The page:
Old MC-P compatibility mode is required if you have certain old Light-O-Rama controllers (MC-P controllers purchased prior to November 15, 2003). This compatibility mode causes significant overhead on the communications protocol. In previous versions of Light-O-Rama, if you turned on Old MC-P compatibility mode, it would affect all of your Light-O-Rama networks. Now, instead, it only affects the Regular Light-O-Rama network; it does not affect any auxiliary Light-O-Rama networks. So, you can now put all of your old MC-P controllers on the Regular network, and your other controllers on other networks, so that they are not affected by the communications protocol overhead.
In the Sequence Editor, if the currently selected clipboard is locked, copying or cutting does nothing. This is so as to avoid accidentally overwriting the data on a clipboard that you want to keep. However, there is nothing stopping you from hitting "Ctrl-C" or "Ctrl-X", attempting to copy or cut, and in previous versions of Light-O-Rama, doing so would give you no indication that something was amiss until you later attempted to paste, and wound up pasting whatever had previously been on the clipboard, instead of what you thought you had just copied or cut. Now, the Sequence Editor will beep, to indicate that the attempted copy or cut did not take effect.
In the Sequence Editor, you can control whether or not the color of channel buttons changes during play (based upon the lighting effects happening on those channels). In early versions of Light-O-Rama, the text on the buttons was always black, and stayed black no matter what, which meant that sometimes the text was not readable.
In a relatively recent release, this was changed so that the color could be either black or white, depending upon which gives a more readable contrast with the background color of the button itself. However, some users found it to be distracting when a channel button's font would switch between black and white during play, and so you can now control whether or not this happens.
You can control it temporarily (until the next time the Sequence Editor is started) via the Vary Color of Channel Button Fonts item on the Play menu, or set your default preference (which will take effect every time the Sequence Editor is started) via Also vary their font colors on the Play Preferences dialog.
When the Sequence Editor has multiple sequences open, it displays a tab strip across the top, with one tab per sequence. Each tab has the name of an open sequence; clicking on a tab causes that sequence to be displayed. In previous versions, the name of the sequence would include its directory name, if the sequence was not stored in the default directory for sequences. This could lead to some very wide tabs. Now, only the unqualified filename, without any directory information, is displayed.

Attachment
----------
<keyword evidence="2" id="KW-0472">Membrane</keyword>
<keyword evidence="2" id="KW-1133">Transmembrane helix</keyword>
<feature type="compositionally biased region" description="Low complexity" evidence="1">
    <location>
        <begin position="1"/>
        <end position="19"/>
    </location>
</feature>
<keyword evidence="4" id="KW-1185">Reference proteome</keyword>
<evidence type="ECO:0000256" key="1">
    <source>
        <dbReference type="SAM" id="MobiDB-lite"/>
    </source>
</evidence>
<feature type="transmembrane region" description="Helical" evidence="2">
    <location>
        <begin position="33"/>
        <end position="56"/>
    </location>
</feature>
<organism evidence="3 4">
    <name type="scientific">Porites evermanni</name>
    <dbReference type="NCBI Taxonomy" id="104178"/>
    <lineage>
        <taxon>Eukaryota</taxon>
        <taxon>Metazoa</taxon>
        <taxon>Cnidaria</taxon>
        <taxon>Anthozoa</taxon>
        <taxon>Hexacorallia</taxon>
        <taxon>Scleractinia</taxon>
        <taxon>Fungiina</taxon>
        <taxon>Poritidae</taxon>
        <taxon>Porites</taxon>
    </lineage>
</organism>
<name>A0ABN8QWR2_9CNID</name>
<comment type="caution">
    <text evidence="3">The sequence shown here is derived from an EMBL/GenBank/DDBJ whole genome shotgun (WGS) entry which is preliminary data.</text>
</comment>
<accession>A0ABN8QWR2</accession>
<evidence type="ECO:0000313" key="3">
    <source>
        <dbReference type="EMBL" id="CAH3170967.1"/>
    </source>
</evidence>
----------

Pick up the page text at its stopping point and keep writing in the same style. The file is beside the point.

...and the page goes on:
If a sequence that used multiple Light-O-Rama networks was downloaded to a standalone controller (via the Hardware Utility's MP3 tab or via the Simple Show Builder), previous versions of Light-O-Rama would warn you of that fact, because standalone controllers only send commands out over a single comm line, and therefore the multiple networks would all get amalgamated into a single one when downloaded. Now, instead, only commands for controllers on the Regular Light-O-Rama network are downloaded.
In previous versions of Light-O-Rama, the Sequence Editor would automatically turn off all lights in a sequence when that sequence finished playing. It can now optionally keep them turned on, via the new "Lights Off at End" menu item in the Play menu. The lights can subsequently be turned off manually via "Lights Off Now".
The new Advanced OpenGL Settings dialog can be used, experimentally, to try to investigate or work around strange graphics issues. However, this is not recommended; such problems can typically be better resolved in other ways, such as updating your computer's graphics card's drivers.
An RGB channel represents a light or string of lights that can change colors - for example, a pixel on a Cosmic Color Ribbon. It consists of three "normal" channels, representing the three component colors - red, green and blue. Previously, to sequence such a device, you would have to sequence those three channels for the three component colors individually - that is, you would set up the sequence to have those three channels, and you would (for example) set the red channel to fade up, the green channel to hold steady, and the blue channel to fade down.
Now, you still can sequence the three component channels individually, but instead you could simply add an "RGB channel" to the sequence, and use it to deal more directly with the resulting colors. For example, instead of telling the red channel to fade up, the green channel to hold steady, and the blue channel to fade down, you would simply tell the RGB channel to fade from cyan to yellow.